Milford tunnel, monorail to be decided by Govt
Minister of Conservation Dr Nick Smith will decide if proposals for the Milford Dart Tunnel and a monorail go ahead.
The decisions were to have been made by the Department of Conservation.
Smith said he had decided, given the scale of the projects and the huge public interest in them, it was not appropriate for the decision to be delegated to a Conservation Department official.
"These are public lands and it is proper that these decisions are made by a publicly elected and accountable official," he said.
The decisions would be difficult and he had taken advice on ensuring a robust process, he said.
"Parks and reserves are much loved areas of New Zealand set aside for conservation and recreation. There is a particularly high threshold for projects in our national parks. However, New Zealand also needs jobs and economic development."
Smith said he would be advised by the Department of Conservation and expected to receive the department's reports on the Milford Dart Tunnel soon and the Fiordland Link Experience in a few months.
The Fiordland Link Experience proposes a private 43km monorail to shorten the route from Queenstown to Lake Te Anau.
The proposed route would largely run through the Snowdon Forest, part of which falls into the Southwest World Heritage site, which is home to several critically endangered birds, lizards, plants and the short- tailed bat. Of the 43km monorail trip, 29.5km would be through DOC land.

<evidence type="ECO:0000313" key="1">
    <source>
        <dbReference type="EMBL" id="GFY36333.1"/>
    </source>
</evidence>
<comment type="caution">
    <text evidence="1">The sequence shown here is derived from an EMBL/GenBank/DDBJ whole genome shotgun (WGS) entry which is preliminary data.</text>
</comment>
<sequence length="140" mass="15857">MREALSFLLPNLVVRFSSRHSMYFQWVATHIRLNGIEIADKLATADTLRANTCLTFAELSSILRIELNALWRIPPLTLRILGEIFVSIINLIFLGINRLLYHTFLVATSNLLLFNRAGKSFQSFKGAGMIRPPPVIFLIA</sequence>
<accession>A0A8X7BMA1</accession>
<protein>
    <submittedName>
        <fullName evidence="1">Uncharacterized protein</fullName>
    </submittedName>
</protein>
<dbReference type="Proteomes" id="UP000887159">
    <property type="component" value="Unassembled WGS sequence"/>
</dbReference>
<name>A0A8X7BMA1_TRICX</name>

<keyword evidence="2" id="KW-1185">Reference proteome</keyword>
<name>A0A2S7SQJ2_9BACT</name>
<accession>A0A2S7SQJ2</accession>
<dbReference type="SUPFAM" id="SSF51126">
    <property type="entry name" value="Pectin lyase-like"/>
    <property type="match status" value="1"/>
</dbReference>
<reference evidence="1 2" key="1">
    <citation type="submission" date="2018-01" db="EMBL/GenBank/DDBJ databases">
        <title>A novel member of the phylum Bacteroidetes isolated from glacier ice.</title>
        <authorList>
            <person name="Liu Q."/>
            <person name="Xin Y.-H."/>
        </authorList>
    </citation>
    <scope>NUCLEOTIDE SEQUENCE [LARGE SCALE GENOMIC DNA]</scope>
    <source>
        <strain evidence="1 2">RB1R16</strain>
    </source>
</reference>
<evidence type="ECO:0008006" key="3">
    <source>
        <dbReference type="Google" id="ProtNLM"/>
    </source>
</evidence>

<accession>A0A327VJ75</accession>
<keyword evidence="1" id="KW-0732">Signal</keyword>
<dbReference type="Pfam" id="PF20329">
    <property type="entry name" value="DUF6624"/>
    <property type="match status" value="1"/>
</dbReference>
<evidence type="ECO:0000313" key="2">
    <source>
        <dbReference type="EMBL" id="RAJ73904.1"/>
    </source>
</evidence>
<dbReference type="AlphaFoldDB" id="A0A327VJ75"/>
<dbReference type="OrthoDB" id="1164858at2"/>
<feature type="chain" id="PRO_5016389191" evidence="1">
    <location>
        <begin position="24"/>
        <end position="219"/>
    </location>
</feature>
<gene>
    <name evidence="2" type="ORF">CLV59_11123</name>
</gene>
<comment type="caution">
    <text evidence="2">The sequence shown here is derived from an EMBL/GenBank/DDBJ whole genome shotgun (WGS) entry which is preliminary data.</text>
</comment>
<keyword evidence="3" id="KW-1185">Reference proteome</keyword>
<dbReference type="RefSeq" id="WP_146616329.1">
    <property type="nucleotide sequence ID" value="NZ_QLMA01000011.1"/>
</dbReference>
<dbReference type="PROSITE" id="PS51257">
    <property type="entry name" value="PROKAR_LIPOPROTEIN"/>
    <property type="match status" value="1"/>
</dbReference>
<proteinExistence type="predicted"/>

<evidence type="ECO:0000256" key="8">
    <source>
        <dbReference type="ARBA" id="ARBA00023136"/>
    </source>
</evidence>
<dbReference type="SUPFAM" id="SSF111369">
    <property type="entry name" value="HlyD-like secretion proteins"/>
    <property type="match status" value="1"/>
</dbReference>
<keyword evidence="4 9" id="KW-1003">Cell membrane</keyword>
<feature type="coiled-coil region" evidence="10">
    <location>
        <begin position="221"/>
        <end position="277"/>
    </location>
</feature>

The Milford Dart Tunnel proposal is for an 11km tunnel through the Alps from Glenorchy to the Hollyford Valley allowing tourists to visit Milford Sound in a much-shortened two hours.
Southland District Mayor Frana Cardno said she hoped the minister did his homework thoroughly before coming to a decision.
"We hope that he looks at our environmental heritage and takes on board the law.
"With world heritage comes obligations to understand the natural values," she said.
Save Fiordland chairwoman Daphne Taylor said she was glad the decision would be made by the minister, because it showed the importance of the decision.
"We hope that it reflects his understanding of how significant that world heritage status is on every level," Taylor said.
The group wanted the minister to have a full understanding of the law and conservation management documents before making a decision.
Federated Mountain Clubs president Robin McNeill said that he was confident the minister would review the evidence objectively and impartially, and realise the process to date had been flawed.
- © Fairfax NZ News
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